FITL: Extending LLVM for the Translation of Fault-Injection Directives

Design Quality vs. Level of Representation


A tool that accepts fault-injection specifications in source code but that injects faults by instrumenting LLVM IR.

Significance and Impact

Future HPC systems are expected to expose hardware faults at the application level, so well-designed fault injectors are needed for studying and testing application resilience.

Research Details

  • We have designed a novel set of fault-injection pragmas for C.
  • We have designed FITL as a novel set of LLVM extensions for fault injection.
  • We have described abstractions for translating our pragmas to FITL.
  • Our fault-injector provides a good balance between usability and accuracy/implementability by combining source-level directives and LLVM-level implementation.


The frequency of hardware errors in HPC systems continues to grow as system designs evolve toward exascale. Tolerating these errors efficiently and effectively will require software-based resilience solutions. With this requirement in mind, recent research has increasingly employed LLVM-based tools to simulate transient hardware faults in order to study the resilience characteristics of specific applications. However, such tools require researchers to configure their experiments at the level of the LLVM intermediate representation (LLVM IR) rather than at the source level of the applications under study. In this paper, we present FITL (Fault-Injection Toolkit for LLVM), a set of LLVM extensions to which it is straightforward to translate source-level pragmas that specify fault injection. While we have designed FITL not to be tied to any particular compiler front end or high-level language, we also describe how we have extended our OpenARC compiler to translate a novel set of fault-injection pragmas for C to FITL. Finally, we present several resilience studies we have conducted using FITL, including a comparison with a source-level fault injector we have built as part of OpenARC.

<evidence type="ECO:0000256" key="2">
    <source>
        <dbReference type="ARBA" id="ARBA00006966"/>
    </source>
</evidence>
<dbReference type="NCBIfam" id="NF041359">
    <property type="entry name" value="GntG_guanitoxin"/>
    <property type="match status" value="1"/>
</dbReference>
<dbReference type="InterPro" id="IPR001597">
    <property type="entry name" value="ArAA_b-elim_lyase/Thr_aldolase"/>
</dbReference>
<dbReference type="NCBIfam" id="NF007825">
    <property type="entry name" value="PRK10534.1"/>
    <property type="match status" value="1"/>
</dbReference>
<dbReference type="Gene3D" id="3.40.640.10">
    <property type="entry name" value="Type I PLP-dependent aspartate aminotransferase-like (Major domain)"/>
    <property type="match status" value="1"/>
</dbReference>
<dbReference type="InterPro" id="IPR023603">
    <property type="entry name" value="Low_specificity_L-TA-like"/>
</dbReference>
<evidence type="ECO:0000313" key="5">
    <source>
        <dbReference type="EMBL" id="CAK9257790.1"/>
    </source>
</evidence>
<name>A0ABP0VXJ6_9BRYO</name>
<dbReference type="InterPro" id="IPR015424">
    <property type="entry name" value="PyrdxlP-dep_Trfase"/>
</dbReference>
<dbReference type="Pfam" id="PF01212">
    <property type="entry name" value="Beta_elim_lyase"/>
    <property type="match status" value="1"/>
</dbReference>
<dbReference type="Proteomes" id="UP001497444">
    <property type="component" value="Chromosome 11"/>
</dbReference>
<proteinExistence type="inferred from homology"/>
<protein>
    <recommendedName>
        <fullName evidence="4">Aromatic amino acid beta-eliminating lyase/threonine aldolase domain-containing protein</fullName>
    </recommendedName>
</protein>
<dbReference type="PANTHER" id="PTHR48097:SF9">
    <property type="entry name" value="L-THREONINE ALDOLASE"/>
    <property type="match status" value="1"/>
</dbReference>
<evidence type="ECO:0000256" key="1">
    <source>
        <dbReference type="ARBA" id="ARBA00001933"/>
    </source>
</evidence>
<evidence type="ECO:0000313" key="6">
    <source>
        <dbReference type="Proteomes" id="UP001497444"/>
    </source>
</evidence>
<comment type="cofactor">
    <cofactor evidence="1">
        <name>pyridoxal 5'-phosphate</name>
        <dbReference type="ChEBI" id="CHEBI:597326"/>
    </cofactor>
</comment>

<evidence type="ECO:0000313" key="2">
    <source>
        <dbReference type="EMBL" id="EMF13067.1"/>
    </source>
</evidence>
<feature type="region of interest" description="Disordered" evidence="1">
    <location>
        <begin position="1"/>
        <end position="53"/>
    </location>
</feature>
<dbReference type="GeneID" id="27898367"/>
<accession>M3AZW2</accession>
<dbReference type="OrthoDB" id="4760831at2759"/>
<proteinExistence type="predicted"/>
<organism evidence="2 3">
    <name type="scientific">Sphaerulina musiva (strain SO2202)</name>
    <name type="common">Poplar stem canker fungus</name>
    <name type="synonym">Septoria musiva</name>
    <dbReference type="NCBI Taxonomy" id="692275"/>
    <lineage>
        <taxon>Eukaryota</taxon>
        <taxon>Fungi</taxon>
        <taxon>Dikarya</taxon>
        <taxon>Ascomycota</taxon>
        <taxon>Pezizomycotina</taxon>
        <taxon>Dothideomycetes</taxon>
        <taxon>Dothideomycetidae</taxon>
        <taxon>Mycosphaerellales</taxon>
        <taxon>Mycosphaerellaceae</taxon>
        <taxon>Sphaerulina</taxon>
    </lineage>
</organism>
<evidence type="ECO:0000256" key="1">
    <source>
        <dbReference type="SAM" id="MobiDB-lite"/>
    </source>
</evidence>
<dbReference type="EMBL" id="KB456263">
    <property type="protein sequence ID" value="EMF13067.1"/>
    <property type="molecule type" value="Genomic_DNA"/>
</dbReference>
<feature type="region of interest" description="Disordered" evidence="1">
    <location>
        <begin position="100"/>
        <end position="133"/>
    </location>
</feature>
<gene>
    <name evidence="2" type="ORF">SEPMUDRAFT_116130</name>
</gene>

Last Updated: May 28, 2020 - 4:02 pm